Clarification of Two-Year Period the Meaning of Full-Time Positions for Job Creation by EB-5 Alien Entrepreneurs HQDOMO 70/6.1.8 AD09-04 Page 4 for adjustment of status is approximately six months. Accordingly, in order to best approximate the two-year period of conditional residence, the two-year period described in 8 C.F.R. § 204.6(j)(4)(i)(B) will be deemed to commence six months after the adjudication of Form I-526. USCIS officers should ensure that the business plan filed along with Form I-526 reasonably demonstrates that the requisite number of jobs will be created by the alien’s investment by the end of the two-year period that commences six months after the adjudication of the petition. If, in the future, processing times significantly change, this paragraph may be amended. (b) Special considerations for Regional Center based I-526 petitions: (i) Aliens filing I-526 petitions for investments to be made through a regional center may use reasonable methodologies to establish the number of jobs created. 8 C.F.R. § 204.6(j)(4)(iii). However, some of the economic models may not expressly consider temporal aspects of job creation, and will not be able to conclusively state that indirect jobs will be created within two years. In such circumstances, officers should first explore whether there are reasonable and/or accepted temporal assumptions that can be attributed to the particular economic model and consider such assumptions in determining compliance with the two-year requirement. For example, the RIMSII handbook states the following about the RIMSII economic model, which is often used to demonstrate indirect job creation: RIMS II, like all I-O models, is a “static equilibrium” model, so impacts calculated with RIMS II have no specific time dimension. However, because the model is based on annual data, it is customary to assume that the impacts occur in 1 year. For many situations, this assumption is reasonable. This assumption supports the conclusion that the indirect jobs will be created within the requisite two-year period. If, however, there are no reasonable and/or accepted temporal assumptions that can be made with respect to a particular economic model, USCIS may presume that the jobs will be created within the required period of time provided that the alien can demonstrate compliance with paragraph (ii) below. (ii) Many economic models used to demonstrate indirect job creation rely on certain assumptions or variables to show the requisite job creation. For example, a model might demonstrate that the requisite jobs will be created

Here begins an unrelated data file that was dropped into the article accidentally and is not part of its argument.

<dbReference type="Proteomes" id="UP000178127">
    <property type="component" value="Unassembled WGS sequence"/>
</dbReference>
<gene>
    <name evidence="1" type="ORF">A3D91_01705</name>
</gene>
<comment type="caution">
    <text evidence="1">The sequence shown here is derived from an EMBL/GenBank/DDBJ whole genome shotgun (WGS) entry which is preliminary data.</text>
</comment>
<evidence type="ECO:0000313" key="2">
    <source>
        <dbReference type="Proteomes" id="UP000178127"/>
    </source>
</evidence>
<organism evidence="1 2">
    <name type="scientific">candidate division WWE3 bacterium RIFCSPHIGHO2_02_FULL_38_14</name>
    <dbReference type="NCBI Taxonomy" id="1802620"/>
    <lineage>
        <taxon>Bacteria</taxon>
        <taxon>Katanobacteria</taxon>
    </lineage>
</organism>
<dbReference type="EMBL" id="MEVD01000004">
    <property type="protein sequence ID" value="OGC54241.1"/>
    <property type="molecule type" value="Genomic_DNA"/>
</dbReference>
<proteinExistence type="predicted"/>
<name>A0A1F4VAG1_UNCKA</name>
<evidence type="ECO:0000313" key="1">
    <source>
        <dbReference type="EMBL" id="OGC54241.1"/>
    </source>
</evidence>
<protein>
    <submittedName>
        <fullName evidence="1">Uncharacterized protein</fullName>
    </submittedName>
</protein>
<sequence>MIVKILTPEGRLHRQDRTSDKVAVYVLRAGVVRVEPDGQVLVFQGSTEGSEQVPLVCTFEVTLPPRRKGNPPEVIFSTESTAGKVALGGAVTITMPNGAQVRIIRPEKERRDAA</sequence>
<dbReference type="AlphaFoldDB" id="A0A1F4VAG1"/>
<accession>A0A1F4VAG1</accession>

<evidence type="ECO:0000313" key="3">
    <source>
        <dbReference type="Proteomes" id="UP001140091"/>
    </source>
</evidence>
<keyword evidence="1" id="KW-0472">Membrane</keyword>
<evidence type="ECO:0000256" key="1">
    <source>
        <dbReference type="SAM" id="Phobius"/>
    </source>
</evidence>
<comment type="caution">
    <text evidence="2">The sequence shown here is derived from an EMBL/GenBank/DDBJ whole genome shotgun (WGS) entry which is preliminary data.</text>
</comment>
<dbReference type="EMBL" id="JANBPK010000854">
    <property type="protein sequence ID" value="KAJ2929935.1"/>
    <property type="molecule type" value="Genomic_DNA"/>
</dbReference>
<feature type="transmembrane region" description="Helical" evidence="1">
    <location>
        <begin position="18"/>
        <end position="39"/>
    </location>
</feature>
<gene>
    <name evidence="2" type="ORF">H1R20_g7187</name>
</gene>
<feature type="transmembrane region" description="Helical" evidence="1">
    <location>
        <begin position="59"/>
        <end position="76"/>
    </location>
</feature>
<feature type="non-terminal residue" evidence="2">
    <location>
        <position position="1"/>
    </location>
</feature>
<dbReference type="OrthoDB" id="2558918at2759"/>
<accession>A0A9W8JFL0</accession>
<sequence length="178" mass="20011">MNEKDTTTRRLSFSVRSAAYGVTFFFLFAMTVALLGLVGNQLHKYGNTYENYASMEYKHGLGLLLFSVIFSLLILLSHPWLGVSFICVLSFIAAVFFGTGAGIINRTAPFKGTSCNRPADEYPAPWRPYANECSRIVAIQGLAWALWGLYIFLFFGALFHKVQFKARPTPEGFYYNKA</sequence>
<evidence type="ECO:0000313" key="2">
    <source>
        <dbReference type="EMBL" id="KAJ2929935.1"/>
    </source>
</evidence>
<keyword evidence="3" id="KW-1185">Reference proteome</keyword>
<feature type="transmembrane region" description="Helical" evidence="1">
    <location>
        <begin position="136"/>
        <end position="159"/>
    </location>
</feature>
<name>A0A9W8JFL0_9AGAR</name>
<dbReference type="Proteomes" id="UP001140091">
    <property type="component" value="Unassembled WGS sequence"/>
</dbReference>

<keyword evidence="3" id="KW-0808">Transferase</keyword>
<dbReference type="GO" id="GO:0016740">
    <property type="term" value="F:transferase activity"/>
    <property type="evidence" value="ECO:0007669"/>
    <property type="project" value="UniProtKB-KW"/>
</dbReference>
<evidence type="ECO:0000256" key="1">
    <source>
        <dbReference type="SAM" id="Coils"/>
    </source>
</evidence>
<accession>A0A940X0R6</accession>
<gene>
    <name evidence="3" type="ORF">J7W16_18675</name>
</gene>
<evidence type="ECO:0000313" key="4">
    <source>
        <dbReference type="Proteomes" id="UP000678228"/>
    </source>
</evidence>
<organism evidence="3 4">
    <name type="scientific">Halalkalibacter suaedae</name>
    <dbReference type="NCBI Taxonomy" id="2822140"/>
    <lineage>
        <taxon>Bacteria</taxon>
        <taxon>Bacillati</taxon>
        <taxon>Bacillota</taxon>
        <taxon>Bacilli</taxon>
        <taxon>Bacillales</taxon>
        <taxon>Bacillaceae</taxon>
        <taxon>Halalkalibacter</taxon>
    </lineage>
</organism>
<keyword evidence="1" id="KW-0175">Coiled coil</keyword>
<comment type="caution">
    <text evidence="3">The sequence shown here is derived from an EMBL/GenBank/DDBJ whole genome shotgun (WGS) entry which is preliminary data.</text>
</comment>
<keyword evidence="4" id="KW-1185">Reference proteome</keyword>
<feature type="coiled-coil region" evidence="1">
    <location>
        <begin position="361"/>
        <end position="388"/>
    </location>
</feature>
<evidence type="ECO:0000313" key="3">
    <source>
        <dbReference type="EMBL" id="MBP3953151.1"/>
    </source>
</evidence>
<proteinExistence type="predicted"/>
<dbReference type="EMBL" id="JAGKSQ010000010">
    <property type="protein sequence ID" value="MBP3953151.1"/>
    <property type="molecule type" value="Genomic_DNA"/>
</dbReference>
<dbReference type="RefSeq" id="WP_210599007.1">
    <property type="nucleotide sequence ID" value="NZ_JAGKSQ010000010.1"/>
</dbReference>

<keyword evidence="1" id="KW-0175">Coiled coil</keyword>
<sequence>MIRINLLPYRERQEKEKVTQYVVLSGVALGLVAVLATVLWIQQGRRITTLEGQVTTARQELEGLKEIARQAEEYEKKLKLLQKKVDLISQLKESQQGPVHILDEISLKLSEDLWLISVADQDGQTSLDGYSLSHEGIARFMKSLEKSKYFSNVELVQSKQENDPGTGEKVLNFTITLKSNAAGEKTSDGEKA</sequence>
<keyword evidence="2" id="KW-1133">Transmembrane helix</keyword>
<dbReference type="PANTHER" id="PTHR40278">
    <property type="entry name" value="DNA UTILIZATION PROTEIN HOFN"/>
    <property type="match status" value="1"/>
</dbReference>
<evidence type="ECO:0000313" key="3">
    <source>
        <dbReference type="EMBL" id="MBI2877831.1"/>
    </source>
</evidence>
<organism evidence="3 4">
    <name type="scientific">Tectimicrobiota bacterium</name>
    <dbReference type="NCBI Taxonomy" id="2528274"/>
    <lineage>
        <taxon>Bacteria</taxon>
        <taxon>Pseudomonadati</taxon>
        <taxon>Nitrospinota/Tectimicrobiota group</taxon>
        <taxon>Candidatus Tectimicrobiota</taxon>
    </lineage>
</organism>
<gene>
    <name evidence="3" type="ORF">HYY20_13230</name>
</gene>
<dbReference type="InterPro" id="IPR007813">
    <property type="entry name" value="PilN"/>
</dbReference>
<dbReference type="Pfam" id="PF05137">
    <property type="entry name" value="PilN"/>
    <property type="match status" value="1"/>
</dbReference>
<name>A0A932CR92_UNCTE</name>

Clarification of Two-Year Period the Meaning of Full-Time Positions for Job Creation by EB-5 Alien Entrepreneurs HQDOMO 70/6.1.8 AD09-04 Page 5 if a Regional Center infuses $10 million into a particular industry. Similarly, a model might demonstrate that, using accepted multipliers, the creation of 100 direct jobs will result in a certain number of indirect jobs. Under such circumstances, the I-526 petition should demonstrate that the required infusion of capital or the creation of the direct jobs will occur within two years. Nothing in this paragraph should be construed to alter in any way the current adjudication procedures. Officers may review the evidence required by the petitioner to demonstrate the number of jobs that will be created by the investment. For example, Form I-526s filed under the Regional Center Program which rely on indirect job creation must also comply with the evidentiary requirements of 8 C.F.R. § 204.6(j)(4)(iii) to demonstrate the number of jobs created. Officers may also continue to determine the reasonableness of a business plan to ensure that the jobs are likely to be created. (iii) Clarification of the Meaning of Full-Time Position. Section 203(b)(5) of the INA requires that the investment in a new commercial enterprise will create full-time employment for not fewer than 10 qualified employees. The INA further defines full-time employment as “employment in a position that requires at least 35 hours or service per week at any time, regardless of who fills the position.” USCIS has interpreted the full-time employment requirement to exclude jobs that are intermittent, temporary, seasonal or transient in nature. See, e.g., Spencer Enterprises v. U.S., 229 F.Supp.2d 1025 (E.D.Cal. 2001). For example, historically, construction jobs have not been counted toward job creation because they are seen as intermittent, temporary, seasonal and transient rather than permanent. USCIS, however, now interprets that direct and indirect construction jobs that are created by the petitioner’s investment and that are expected to last at least 2 years, inclusive of when the petitioner’s I-829 is filed, may now count as permanent jobs. Although employment in some industries such as construction or tourism can be intermittent, temporary, seasonal or transient, officers should not exclude jobs simply because they fall into such industries. Rather, the focus of the adjudication should be on whether the position, as described in the petition, is continuous full-time employment rather than intermittent, temporary, seasonal or transient. For example, if a petition reasonably describes the need for general laborers in a construction project that is expected to last several years and would require a minimum of 35 hours per week over the course of that project, the positions would meet the full-time employment requirement. However, if, for example, the same project called for electrical workers to provide services during three to four five week periods over the course of the project,